Kit: F6F-3 Hellcat
Kit Number: JT 34
Price: MSRP $31.98
Media: Injected Plastic
Decals: Two aircraft; both with red surround insignia.
Date of Review: 4 January, 1998
Review and photos by: Scott Van Aken
The F6F Hellcat was designed specifically to combat Japan's A6M Zero. Maneuverability and excess power were built into the design as were a heavy armament of 6 50 caliber machine guns and good survivability. The F6F shot down more Japanese planes and made more aces than any other aircraft in the Pacific war. It was a remarkably stable design, differing little from the XF6F-1 to the final F6F-5. Once the war was over, the Hellcat rapidly disappeared from service, its job being taken by later variants of the F4U Corsair.
Hasegawa's kit is typical of a modern Japanese model. It is in medium grey with superb detail work and excellent engineering. As with all kits of this genre, there was very little use of putty or other fillers, except to fix errors made by the builder. There are two areas to be watched. One is the installation of the engine on the fuselage. Ensure it is properly square by much dry fitting of the cowling prior to the cement drying or you will have an off-center prop blade. The other area is the wing/fuselage join. You may have to use a spreader bar to get the front or rear to properly align. I used one in the front.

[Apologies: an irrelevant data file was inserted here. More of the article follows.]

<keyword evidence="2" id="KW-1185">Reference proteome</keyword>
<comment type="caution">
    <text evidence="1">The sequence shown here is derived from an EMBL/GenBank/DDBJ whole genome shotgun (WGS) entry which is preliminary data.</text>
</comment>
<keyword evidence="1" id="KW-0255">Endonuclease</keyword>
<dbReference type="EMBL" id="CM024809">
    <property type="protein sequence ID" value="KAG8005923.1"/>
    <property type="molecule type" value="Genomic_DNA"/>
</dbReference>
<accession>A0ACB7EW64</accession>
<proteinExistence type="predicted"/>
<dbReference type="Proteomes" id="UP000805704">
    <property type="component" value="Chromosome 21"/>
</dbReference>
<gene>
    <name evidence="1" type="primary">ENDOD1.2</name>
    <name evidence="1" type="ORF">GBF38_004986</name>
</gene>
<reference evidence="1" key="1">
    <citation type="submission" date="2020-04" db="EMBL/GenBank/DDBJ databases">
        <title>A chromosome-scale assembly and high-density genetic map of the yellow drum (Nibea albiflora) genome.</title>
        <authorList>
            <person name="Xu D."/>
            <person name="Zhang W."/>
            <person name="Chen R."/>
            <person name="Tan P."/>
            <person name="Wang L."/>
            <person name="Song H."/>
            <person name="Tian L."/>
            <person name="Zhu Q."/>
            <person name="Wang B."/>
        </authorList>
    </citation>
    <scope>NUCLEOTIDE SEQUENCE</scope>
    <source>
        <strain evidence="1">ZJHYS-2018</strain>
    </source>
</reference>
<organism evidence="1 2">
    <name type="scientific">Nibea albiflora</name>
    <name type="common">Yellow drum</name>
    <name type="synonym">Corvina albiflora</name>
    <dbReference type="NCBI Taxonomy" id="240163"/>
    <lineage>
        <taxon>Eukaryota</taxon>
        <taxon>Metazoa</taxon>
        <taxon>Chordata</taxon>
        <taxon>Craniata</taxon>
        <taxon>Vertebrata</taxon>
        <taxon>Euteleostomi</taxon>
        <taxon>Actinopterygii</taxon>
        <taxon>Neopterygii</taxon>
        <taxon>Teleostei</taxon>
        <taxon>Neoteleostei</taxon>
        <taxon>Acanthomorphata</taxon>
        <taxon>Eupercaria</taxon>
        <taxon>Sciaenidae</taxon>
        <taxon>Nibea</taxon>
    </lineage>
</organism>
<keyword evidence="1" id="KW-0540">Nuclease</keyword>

The rest of the kit is really a no brainer. The one thing I would have liked to have seen for my money is a canopy that you can portray in the open position. Other kit makers manage to do this, why does Hasegawa have such trouble?
You might even be able to make an early -5 from this kit by not putting on the bumps near the exhaust on the cowling. A late -3 can be built by using a -5 canopy. I would have liked to have seen both versions available in the same kit, but that is not the way it is done nowadays. I did use the kit decals and found them to be very well done indeed. The white area is properly opaque although they are not really white but a light cream color. You will notice this when you put the underwing insignia on the white underside.
For paint, I used three different brands. Testor's Modelmaster for the underside white, Xtracolor for the medium blue, and Humbrol gloss for the sea blue. I had no problems with any of the paints and having them dry gloss makes it easier to do a silver-free decals job. The kit was dulled with Future mixed with Tamiya flat. Once the tape was taken off the clear bits, and the antenna installed, pastels were used for exhaust and gun stains.
A great kit that is highly recommended. Just as an aside, if you have the 20+ year old Arii/Otaki F6F kit, don't toss it. You can make a replica that is nearly as good for less than half the cost. And the Otaki kit comes with bomb racks and bombs. Just because a kit is newer doesn't mean it is that much better.
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